The North Carolina Mason

September/October 2011

North Carolina Mason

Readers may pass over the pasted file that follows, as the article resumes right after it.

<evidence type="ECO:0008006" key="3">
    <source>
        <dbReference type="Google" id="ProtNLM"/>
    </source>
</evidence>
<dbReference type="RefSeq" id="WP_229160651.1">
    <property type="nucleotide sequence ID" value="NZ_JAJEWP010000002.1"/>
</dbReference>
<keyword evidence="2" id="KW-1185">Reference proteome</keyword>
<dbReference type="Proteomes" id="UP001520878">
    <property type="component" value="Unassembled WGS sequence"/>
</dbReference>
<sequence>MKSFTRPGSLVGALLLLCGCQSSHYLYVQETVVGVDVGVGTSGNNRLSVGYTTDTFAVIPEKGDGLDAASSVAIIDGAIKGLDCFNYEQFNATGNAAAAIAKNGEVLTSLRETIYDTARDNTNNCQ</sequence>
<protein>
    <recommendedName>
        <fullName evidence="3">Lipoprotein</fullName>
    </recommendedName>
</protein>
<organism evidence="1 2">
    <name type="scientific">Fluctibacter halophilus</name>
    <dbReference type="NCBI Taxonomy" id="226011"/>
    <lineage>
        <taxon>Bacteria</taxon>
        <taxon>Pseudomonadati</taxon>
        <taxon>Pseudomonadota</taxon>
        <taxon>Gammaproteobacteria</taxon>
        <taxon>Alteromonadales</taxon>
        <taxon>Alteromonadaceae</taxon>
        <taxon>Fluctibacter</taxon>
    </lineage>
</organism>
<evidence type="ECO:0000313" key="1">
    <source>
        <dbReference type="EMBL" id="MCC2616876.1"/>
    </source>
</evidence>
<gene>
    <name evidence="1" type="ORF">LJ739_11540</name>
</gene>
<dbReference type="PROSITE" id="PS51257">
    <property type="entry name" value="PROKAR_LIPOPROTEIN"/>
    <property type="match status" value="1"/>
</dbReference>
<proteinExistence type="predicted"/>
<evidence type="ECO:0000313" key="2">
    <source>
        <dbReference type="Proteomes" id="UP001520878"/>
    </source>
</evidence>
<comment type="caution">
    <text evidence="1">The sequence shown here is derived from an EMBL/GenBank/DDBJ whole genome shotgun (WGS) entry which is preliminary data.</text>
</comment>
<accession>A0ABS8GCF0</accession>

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September/October 2011 The North Carolina Mason Page 5 Carter photos Ric Ledford and Everett and furnish more possibilities for our servicemen overseas to enjoy fraternal support and visitation. The most awaited appointment each year is the new grand steward, the man who will join the line of men advancing toward the office of grand master. The new steward is Dwight M. "Mack" Sigmon of Catawba 248. Sigmon is out- going grand lecturer, and has been widely known for some years for his work as secretary of the Board of Custodians. Elected to Grand Lodge offices were Dew- ey R. Preslar Jr. (Andrew Jackson 576), deputy grand master; Dalton W. Mayo (Hiram 98), se- nior grand warden; Douglas L. Caudle (States- ville 27), junior grand warden; and T. Walton Clapp III (Mystic Tie 237), grand secretary. This year's appointed officers include Bry- ant D. Webster (Nichols-West Asheville 650), senior grand deacon; A. Gene Cobb (Royal White Hart 2), junior grand deacon; Jimmie B. Hicks Jr. (St. John's 3), grand marshal; C. Speed Hallman (Eagle 19), grand steward; Scott B. Gresham (Albemarle 703), grand tyler; Joseph L. Hester Jr. (226), grand chaplain; Michael W. Brantley (Raleigh 500), grand historian; J. Luigi Ammons (Millbrook 97), grand lecturer; James G. Martin (Phalanx 31), grand orator; and James R. Stevens (Garner 701), judge advocate. Annual Communication was adjourned shortly after noon on Saturday. Installation of Grand Lodge officers is set for Saturday, December 3 at 10:00 a.m. in Stanly County Agri-Civic Center in Albemarle. You are all invited. CHURCH, from page 1 much they appreciated the Masons taking time to share in this event." As Grand Master Lewis Ledford was out of the state on business during the dedication, he asked Past Grand Master Gene Jernigan to take his part in conducting the ceremony. He was a popular choice. Pastor Hester addressed the traditions of Masonry and churches in a First Presbyterian Church newsletter before the event: "With each new building it was our custom and tradition to include the community in a traditional ground breaking and cornerstone laying ceremony. That tradition was normally performed for churches as well as other public edifices such as schools and government build- ing by the organization we know as the Masons. Despite misconceptions about the group in pop- ular culture conveyed through such books as The DaVinci Code by Dan Brown and the film series, National Treasure; the people who are actually Masons are very likely to be community leaders and your neighbors and fellow church members who are actively engaged in acts of philanthropy and service to others. The public tradition of the laying of cornerstones for new community structures has been, and is a desire, to convey publicly the symbol and allegory derived from a very Biblical understanding that no structure or human undertaking can stand without acknowl- edging the Great Architect of the Universe, our God, who placed his Son Jesus Christ as the chief cornerstone of the Church. "So important was this public ritual for the founders and citizens of our infant nation that the Masons led by George Washington laid the cornerstone for the Capitol Building in 1793. I believe our current society has sometimes too easily dismissed this public affirmation of faith as archaic and out of step with the world around us. On two occasions in 1893 and 1950, our congregation invited the gracious participation and help of the Masons to lay in public view a new cornerstone to symbolize the physical and spiritual reality of God at work in the world. I am thankful our Session at my request has considered and accepted the willingness of local and state Masonic leadership to once again join us in the laying of a new cornerstone engraved with the words "To God Be The Glory" in an ancient and public ritual to proclaim that the Church of Jesus Christ is alive and active in the heart of Smithfield." Masons here marked the long tradition of showing their support for various churches and denominations and community institutions. They look forward to the next verse. — Jimmy Hooks Wayne Dockery photos Swindell Sigmon Gresham

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